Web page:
The Business Matrix: Friday 23 September 2011

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The Independent Online

Manufacturing in China falls again

China’s manufacturing sector contracted for a third consecutive month in September while a measure of inflation picked up, suggesting the world’s No 2 economy may not be able to provide much of a counterweight to flagging US and European growth. The news fuelled a sell-off in commodities on a day when global stock markets were diving.

Whitman takes over at Hewlett

Hewlett-Packard last night named Meg Whitman, the former head of eBay, as its new chief executive, replacing Léo Apotheker at the helm of the largest US technology company. The board said it would stick to its current strategy, despite speculation it could backtrack on recent decisions such as the spinning-off of its PC unit.

House of Fraser banks on Portas

The department store chain House of Fraser is rolling out a clothing collection from Mary Portas, it said, as it posted a dip in first-half profits. Following its launch in August, HoF will feature the designs of Ms Portas, who is leading a Government review of the high street, to six stores before Christmas and look to roll it out next year.

Revenue rise at United Utilities

Water supplier United Utilities saw revenues rise in its latest half-year as price increases linked to inflation came through. It warned, though, that costs are also up as a result of higher infrastructure expenditure, depreciation and other costs and will rise again in the second half. Overall it is trading in line with expectations, United added.

Anheuser loses case of Budweiser

Anheuser-Busch has lost a long-running battle to prevent a small Czech brewery from using the trademark Budweiser in the UK. The European Court of Justice yesterday ruled in favour of Budejovicky Budvar, saying UK consumers were aware of the difference between Budvar’s and Anheuser-Busch’s beers.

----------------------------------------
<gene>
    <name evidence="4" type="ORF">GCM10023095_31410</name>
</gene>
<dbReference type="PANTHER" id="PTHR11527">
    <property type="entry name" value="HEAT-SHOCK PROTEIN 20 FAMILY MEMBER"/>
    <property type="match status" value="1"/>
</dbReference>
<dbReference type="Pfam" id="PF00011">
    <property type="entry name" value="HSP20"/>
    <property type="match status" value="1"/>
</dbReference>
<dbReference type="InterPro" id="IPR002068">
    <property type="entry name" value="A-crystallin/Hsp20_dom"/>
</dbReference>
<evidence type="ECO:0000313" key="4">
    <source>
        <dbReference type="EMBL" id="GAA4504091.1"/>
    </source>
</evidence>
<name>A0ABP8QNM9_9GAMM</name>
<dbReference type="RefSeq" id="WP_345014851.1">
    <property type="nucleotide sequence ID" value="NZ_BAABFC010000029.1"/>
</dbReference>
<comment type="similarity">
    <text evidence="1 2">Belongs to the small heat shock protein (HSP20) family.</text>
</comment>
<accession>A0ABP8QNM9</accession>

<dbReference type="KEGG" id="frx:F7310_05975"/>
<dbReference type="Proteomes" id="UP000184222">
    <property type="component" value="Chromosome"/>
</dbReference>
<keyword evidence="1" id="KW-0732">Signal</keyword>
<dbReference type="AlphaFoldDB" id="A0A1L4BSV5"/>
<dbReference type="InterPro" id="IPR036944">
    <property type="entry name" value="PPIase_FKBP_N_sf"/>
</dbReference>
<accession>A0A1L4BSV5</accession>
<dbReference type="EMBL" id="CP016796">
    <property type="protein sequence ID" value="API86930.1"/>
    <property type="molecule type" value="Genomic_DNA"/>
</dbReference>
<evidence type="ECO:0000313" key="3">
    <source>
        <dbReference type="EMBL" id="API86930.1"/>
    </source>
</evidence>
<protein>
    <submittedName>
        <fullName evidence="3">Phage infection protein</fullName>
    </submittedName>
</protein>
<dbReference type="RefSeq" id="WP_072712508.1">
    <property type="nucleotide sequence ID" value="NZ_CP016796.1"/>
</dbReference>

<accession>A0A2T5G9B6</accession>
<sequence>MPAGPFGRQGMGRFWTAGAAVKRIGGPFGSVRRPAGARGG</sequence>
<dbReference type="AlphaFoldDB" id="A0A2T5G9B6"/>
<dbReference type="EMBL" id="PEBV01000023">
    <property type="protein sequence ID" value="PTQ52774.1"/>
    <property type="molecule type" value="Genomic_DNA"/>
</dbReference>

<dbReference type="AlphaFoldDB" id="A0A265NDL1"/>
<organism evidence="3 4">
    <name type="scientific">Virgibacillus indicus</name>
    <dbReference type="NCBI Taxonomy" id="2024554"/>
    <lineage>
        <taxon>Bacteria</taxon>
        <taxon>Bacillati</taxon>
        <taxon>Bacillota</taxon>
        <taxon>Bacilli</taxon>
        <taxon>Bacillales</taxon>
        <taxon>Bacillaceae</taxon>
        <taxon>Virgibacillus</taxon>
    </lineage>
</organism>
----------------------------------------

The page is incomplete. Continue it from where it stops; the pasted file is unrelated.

Bid battle for Omega heats up

The bid battle for the Lloyd’s of London insurer Omega Insurance heated up yesterday after Barbican Insurance increased its takeover offer. Barbican’s offer is worth 84p-per-share, outflanking the 83p-per-share offers tabled by Canopius Group and Haverford Bermuda.

Sage sells off healthcare arm

Accountancy software specialist Sage is to sell US healthcare business Sage Software Healthcare to Vista Equity Partners for £205m. The business sells practice management and health record systems to US medical practices. Sage will return the proceeds to shareholders through a buyback.

Micro Focus looks to return capital

Micro Focus International told shareholders at its annual general meeting that it is mulling another share buy-back programme and is considering other ways of returning money to investors. Revenues and underlying profits are ahead of its previous expectations, the software company added.

E.ON to cut 500 jobs in the UK

The UK arm of German utility E.ON Ruhrgas will cut up to 500 support staff in its Coventry and Nottingham offices following the sale of its distribution arm, Central Networks, in March. “We had to undertake a deep and rigorous review... to ensure we keep costs as low as possible for our customers,” it said.

SSE reviews nuclear plans

Scottish and Southern Energy is reviewing its involvement in the nuclear new build programme, dealing a major blow to Britain’s ambitious plans to build new nuclear stations by 2025. SSE is part of the NuGen consortium, with Iberdrola and GDF Suez, which plans to build 3.6GW of new UK nuclear power capacity.

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